5. Chickensfan

    Chickensfan Chillin' With My Peeps

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    x2
     
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  6. lazy gardener

    lazy gardener Chicken Obsessed

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    What Bobbi J said. A human aggressive rooster should not be tolerated. As far as his treatment of the new birds, this is what I'd do: Let the new birds out, and put him in their enclosure. Give all the girls plenty of treats to work on in both their run and their coop. If you can't train that roo by giving him some serious schooling, then it's time to get rid of him. Take a slender stick with you, and make him stay stick length away, chase him around a bit every day till he takes one look at you and heads in the other direction. If he so much as gives you a dirty look, give him chase. Don't let him eat till you say he can. Herd him away from the girls when you give them treats. If a week or so of this does not reform him, it's time to invite him to dinner.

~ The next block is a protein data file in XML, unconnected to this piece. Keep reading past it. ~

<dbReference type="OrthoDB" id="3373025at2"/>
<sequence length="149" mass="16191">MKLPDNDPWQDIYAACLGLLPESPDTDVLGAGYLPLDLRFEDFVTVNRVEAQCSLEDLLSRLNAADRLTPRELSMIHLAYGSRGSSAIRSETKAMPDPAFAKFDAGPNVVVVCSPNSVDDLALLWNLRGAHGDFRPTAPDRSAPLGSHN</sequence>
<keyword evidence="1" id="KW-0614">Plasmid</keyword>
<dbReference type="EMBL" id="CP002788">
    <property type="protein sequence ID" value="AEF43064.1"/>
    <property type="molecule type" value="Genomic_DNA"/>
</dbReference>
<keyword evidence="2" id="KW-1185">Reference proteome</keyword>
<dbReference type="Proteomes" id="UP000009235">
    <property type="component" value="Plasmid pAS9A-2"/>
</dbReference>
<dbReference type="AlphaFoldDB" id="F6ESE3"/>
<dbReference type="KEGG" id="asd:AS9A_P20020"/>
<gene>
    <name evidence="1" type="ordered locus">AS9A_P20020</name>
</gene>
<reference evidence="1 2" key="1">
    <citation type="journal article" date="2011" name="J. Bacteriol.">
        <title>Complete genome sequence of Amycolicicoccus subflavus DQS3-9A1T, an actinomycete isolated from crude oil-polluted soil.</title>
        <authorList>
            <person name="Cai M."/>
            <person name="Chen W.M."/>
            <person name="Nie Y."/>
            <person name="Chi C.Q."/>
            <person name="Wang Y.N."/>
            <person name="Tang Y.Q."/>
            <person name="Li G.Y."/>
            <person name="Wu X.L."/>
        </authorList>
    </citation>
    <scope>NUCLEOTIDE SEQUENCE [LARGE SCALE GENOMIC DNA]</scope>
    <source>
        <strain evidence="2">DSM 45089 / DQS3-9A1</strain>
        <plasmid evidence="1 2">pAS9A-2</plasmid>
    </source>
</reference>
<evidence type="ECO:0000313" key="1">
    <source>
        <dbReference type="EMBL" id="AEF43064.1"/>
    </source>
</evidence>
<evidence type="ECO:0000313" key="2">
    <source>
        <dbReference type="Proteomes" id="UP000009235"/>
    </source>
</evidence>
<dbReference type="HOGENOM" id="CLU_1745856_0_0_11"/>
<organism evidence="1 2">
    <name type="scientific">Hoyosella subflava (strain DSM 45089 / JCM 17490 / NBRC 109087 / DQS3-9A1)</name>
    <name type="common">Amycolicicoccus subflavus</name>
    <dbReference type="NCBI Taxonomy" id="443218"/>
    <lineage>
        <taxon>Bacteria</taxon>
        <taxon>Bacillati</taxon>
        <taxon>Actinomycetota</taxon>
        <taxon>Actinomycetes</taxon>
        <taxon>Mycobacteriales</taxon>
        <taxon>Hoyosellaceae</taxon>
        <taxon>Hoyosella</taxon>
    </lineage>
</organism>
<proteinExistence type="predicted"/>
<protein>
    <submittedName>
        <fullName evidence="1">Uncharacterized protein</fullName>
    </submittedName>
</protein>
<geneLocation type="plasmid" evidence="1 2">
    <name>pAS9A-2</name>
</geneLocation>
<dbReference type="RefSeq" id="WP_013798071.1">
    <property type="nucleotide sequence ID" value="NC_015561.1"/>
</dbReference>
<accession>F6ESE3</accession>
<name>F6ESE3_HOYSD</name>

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  7. jeajea

    jeajea New Egg

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    Our coop is 8x8 and the run is 16x8 and there are 10 hens and one rooster. Do you think that's too small? Here is the pic attached, my husband used someones design that posted them in here once.

    I have 3 inside/outside cats in the yard that literally stalk around the run and a dog that loves to chase, so I am concerned to let them just walk freely around the yard. My dog is still in training and anything that runs is the best game ever to her. Until she learns to stop that, she has trampled the cats on multiple occassions from not running after them so fast that she was unable to stop.

    Plus, we frequently see foxes here. I see then mid-morning, and in the afternoon. [​IMG]
    [​IMG]
    [​IMG]


    I've attached a pic of the rooster and original chickens that we got and the new barred rock chickens in their playpen area. Thanks for the feedback. And thanks LazyGardner, I am going to follow your instructions and see if that humbles him a bit.
     
    Last edited: Jul 22, 2016
  8. Chickensfan

    Chickensfan Chillin' With My Peeps